50 years ago David Bowie released his first single after he changed his name from David (also Davie) Jones to Bowie.
Can’t Help Thinkin’ About Me is written by Bowie himself in 1965 and released under his name and The Lower Third, the band in which Bowie played in those years.
In Autumn 1965 they signed a deal with Pye Records and the producer Tony Hatch, introduced to David’s manager thanks to a common acquaintance, Danny Laine of Moody Blues.
Legend has it that at Pye Records of Marble Arch, Hutch offered Bowie a tambourine used in Downtown (Petula Clark success produced just by Hatch) saying: “I hope it brings you luck“. Years later Hatch reminded that David was able to managed very well and in studio he was excellent. His material was good even though he thought Bowie wrote so many lyrics about the seediest parts of London. “Those were the years of his training, but it was unusual, unique” said Hatch.
The launch of the single was celebrated at Victoria Tavern in Strathearn Place, supported by Raymond Cook, Bowie’s sponsor, minor celebrities joined into the party included John Lennon’s father. It seems Bowie was surrounded by journalists and the other members of the group were completely ignored, stoking the discontent already in the air after that Bowie come back home with an airplane from Paris where performed few times, meanwhile the others follow him with a second hand ambulance transformed into a van.
The standard topic of R’n’B lyrics – a no-heart girl that doesn’t love the singer – here it gives way to Bowie’s familiar themes of emotional alienation and solipsistic introversion, in a dark story that describes the singer meanwhile leaves the city for the imaginary “never never land” after have mysteriously “blackened the family name“.
A particularity is the verse: ‘My girl calls my name “Hi Dave”‘ that we can only found again in Teenage Wildlife (Scary Monsters, 1980) and in the cover version of Cactus (Heathen, 2002).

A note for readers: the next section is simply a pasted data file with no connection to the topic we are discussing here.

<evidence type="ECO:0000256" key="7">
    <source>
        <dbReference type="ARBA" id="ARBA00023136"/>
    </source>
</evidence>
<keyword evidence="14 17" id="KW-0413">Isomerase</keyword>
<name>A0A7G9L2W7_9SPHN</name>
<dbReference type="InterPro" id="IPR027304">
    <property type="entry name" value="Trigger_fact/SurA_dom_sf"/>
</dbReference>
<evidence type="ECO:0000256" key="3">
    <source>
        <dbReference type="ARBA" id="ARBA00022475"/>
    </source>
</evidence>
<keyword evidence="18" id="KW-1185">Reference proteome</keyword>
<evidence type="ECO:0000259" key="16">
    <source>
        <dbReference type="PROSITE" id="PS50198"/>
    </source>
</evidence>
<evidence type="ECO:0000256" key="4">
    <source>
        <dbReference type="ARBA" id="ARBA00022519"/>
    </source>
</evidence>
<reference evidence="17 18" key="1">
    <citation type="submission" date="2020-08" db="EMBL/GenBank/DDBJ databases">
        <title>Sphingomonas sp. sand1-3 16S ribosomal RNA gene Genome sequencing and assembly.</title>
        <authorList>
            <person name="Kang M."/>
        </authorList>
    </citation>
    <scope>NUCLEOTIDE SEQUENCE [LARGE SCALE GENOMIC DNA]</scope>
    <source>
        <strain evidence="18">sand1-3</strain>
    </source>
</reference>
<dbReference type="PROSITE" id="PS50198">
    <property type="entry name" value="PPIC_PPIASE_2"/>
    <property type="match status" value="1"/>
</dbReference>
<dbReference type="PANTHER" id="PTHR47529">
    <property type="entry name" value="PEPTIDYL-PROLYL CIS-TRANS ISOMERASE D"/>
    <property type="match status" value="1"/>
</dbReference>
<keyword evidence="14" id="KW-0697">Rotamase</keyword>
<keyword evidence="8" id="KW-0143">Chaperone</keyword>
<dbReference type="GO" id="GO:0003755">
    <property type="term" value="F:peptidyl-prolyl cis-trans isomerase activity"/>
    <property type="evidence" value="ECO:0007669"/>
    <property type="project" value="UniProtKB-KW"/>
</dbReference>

It sound interesting to find the theme of the travel also in this earl song, in the verses like: “I’ve gotta pack my bags, leave this home, start walking” and “I’ve got a long way to go/I hope I make it on my own“, a dear theme to Bowie, mentioned also in other songs like Be My Wife and Move On, respectively included in Low (1977) and Lodger (1979) albums.
In his first interview to Melody Maker, in February 1966, Bowie revealed that “several tv programmes dedicated to teenagers refused to don’t broadcast the song because it talks about leaving home, an episode that arrives in the life of every teenager, leave your home is something that always happens“. Few time later, The Beatles released their classic She’s Leaving Home.
The single failed to make either the UK or the US charts (released in May 1966) despite being reasonably well received by the critics at the time. This episode and dues problems signed the end of The Lower Third.
Can’t Help Thinking About Me was performed by Bowie on March 4, 1966 with his new group, The Buzz who was only acting to play the song, previously recorded by Bowie himself. David sung live, instead, wearing a white outfit creating problems with the cameras immersing him in a supernatural light.
A key collector’s item today because of its rarity, the UK vinyl release averages over £600 per copy with the UK and US “Demonstration Only” copies achieving in excess of £1000. The single has been re-released many times (on EP’s, 10″ singles and compilation CD’s) from 1973 onwards following Bowie’s Ziggy commercial success.
After dropping the song from his gigs after mid 1966 (he played it several times with new band Buzz at The Marquee due to it being released in May in the USA), Can’t Help Thinking About Me was eventually resurrected 31 years later and played live regularly in 1999, as well as on the Bowie VH1 Storytellers programme. Prior to singing it, he explained that it was “a beautiful piece of solipsism” then told the audience that the song featured two of the worst lines he felt he had ever written. “I actually have to sing this….’My girl calls my name “Hi Dave”, Drop in, Come back, See you around if you’re this way again….”
Enjoy the performance below: